LONDON: The high-powered ICC Cricket Committee, chaired by former India captain Anil Kumble, today expressed concerns about the "quality of Test pitches", especially the tendency of home teams to prepare tailor-made strips that suit them.
"The committee also discussed a number of other issues relating to Test cricket, believing a coordinated approach to the marketing of Test cricket was needed, and also expressing concern about the quality of Test pitches, and in particular the common practice of home countries overtly preparing surfaces to suit their own teams," an ICC release stated.
Interestingly, it was current ICC chairman Shashank Manohar's home ground in Nagpur that received a lot of flak and got an official warning from the ICC's Pitches and grounds Committee after a Test match between India and South Africa finished in two and half days.
Also Ravi Shastri, who is a Media Representative in this Cricket Committee, was India's 'Team Director' during the series.
Both Manohar and Shastri, however, were not present at the meeting as per the release sent by ICC.
Another key member of the committee and former India captain and current India A coach Rahul Dravid had also expressed his concerns last year about quality of pitches prepared in Ranji Trophy to get outright results.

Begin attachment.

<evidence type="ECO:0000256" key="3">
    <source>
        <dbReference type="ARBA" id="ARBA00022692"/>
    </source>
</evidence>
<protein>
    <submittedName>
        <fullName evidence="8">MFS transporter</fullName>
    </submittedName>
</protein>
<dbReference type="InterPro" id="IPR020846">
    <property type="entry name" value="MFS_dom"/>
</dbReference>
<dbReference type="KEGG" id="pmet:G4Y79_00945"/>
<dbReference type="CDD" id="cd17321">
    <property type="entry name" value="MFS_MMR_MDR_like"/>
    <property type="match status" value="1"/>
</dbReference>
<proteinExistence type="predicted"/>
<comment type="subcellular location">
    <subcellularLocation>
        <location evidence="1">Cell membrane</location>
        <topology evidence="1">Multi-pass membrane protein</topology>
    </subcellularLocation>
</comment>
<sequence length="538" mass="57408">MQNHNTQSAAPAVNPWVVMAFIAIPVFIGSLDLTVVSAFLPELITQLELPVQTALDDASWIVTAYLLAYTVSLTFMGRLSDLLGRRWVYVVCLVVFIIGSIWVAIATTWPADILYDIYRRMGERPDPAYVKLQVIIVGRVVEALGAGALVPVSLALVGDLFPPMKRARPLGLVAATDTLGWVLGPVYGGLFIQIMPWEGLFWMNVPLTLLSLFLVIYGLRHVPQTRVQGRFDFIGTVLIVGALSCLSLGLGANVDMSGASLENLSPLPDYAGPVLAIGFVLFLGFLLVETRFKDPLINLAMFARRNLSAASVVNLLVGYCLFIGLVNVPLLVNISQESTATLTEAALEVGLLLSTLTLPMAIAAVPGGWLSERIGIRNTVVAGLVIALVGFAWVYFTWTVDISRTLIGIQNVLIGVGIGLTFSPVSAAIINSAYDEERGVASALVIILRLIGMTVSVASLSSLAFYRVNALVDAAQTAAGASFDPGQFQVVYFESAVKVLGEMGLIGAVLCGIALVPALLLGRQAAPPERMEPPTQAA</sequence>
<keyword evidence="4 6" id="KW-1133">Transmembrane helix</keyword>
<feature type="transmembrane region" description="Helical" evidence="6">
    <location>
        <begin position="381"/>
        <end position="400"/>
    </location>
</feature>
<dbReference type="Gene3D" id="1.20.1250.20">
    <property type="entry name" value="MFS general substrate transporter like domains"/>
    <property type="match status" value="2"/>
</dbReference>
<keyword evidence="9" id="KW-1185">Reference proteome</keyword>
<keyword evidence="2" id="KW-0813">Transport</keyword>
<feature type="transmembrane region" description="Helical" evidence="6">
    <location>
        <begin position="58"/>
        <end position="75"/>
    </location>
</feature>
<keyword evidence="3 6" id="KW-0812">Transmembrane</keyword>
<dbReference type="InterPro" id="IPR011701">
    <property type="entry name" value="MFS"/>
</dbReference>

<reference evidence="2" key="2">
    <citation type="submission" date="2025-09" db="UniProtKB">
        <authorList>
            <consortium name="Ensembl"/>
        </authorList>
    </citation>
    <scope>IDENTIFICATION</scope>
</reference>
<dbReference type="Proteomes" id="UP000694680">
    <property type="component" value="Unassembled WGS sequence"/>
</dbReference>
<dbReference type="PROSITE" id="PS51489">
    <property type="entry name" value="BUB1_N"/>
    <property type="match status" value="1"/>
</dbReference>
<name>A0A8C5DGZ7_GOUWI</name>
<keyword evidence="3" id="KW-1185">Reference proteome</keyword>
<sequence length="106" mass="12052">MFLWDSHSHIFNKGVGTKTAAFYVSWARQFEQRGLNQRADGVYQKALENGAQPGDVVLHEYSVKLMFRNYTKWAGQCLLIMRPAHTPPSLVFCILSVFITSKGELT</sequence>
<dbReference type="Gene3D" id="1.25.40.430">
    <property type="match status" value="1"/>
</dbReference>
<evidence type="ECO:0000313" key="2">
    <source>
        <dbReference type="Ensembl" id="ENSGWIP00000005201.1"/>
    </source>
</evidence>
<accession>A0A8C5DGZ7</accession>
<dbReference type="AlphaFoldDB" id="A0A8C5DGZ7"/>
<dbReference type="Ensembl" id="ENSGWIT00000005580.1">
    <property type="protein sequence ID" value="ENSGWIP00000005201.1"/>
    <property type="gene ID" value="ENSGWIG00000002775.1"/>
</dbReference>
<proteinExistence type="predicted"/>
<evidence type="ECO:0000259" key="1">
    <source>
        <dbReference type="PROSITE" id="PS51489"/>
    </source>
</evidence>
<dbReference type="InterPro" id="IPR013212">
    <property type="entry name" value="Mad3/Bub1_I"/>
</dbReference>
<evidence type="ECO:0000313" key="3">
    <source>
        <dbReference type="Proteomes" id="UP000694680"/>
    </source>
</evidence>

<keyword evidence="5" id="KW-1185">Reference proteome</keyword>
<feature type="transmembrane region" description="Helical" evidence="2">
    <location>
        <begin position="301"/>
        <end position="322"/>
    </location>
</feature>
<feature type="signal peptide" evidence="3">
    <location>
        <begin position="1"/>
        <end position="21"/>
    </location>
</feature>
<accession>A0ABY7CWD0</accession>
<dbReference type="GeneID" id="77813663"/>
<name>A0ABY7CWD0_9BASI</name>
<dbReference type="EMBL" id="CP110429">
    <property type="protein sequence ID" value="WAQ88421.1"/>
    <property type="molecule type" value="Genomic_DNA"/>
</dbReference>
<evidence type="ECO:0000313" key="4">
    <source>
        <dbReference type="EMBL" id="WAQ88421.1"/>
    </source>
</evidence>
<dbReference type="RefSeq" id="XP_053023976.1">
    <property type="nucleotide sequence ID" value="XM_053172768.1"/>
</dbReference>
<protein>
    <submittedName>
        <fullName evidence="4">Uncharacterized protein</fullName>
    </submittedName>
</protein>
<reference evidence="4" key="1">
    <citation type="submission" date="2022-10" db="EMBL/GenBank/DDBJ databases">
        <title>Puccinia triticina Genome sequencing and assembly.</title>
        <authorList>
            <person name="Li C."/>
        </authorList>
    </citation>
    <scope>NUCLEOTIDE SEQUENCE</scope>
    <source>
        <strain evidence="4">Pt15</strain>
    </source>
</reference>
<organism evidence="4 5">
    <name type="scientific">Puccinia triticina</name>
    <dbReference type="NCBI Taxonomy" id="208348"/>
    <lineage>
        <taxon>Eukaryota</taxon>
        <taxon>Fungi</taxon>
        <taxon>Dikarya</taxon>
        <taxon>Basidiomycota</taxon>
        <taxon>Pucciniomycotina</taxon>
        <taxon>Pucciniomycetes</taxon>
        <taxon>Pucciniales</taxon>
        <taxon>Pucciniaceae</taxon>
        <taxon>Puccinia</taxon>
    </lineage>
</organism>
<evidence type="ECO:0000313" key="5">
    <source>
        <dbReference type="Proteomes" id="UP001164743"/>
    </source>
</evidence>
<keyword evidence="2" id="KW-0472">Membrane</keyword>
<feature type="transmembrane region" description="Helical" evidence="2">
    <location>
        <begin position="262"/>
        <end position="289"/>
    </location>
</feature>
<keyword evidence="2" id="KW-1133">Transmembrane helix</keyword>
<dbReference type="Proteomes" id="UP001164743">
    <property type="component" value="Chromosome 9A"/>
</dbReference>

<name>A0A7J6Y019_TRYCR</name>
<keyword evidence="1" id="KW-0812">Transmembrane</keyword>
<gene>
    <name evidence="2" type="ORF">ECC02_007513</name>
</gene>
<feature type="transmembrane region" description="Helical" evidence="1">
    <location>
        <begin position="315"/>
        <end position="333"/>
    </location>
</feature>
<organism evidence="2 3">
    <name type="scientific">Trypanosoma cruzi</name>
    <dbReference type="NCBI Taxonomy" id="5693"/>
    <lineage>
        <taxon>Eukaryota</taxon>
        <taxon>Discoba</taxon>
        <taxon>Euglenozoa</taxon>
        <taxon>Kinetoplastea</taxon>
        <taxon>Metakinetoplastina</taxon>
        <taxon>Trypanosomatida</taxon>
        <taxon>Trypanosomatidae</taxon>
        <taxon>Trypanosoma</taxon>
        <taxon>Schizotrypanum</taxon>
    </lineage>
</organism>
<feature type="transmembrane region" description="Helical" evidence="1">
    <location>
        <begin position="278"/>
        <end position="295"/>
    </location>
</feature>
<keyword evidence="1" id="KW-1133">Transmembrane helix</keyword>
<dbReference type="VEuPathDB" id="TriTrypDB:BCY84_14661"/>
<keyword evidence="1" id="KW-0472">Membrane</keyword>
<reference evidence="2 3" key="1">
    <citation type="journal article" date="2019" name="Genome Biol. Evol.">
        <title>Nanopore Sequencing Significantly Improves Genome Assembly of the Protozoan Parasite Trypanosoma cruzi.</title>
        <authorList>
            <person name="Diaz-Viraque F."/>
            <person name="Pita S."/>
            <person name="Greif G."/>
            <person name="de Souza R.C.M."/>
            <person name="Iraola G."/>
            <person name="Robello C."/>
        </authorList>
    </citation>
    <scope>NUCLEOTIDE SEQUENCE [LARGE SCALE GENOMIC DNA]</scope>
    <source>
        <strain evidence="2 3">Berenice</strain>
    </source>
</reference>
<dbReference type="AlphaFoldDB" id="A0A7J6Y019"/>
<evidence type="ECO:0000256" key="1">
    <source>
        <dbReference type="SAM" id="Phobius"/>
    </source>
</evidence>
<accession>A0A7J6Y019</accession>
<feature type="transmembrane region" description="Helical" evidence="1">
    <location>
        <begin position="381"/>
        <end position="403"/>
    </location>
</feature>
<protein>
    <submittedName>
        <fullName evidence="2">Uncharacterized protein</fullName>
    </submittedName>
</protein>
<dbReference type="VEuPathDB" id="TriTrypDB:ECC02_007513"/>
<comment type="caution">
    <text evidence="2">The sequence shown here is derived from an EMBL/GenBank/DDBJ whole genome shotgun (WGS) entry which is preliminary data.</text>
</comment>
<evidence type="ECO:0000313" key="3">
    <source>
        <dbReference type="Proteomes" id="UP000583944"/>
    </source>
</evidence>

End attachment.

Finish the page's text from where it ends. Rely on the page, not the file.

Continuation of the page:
"The committee received a presentation on ICC's plans to bring greater structure and context to international cricket by creating dedicated competitions in each of the game’s three formats, and there was unanimous agreement from committee members that the current structure of international cricket needed to change."
There were discussions on how Day-Night Test cricket could be spread keeping all the checks and balances.
"It stressed, however, that day-night Test cricket needs to be delivered to a consistently high standard across all member countries if the concept is to be successful, noting that the combination of ball, pitch, lighting levels and environmental conditions needed to allow for an even contest between bat and ball at all proposed day-night Test venues," stated the release.
The ICC Cricket Committee had a long discussion about the future use of technology in international cricket, and particularly umpiring, after receiving a presentation from the MIT engineers on their testing of the current technologies used as part of the Decision Review System (DRS).
"The presentation covered the performance of edge-detection systems (both heat-based and sound-based systems), and ball-tracking with predictive path, highlighting the strengths and weaknesses of each type of technology, and how each could contribute to increasing the number of correct decisions made across international matches," he said.
A detailed report, along with a list of recommended changes to DRS protocols will be finalised over coming weeks and presented to the ICC Chief Executives' Committee and Board meetings at the end of June.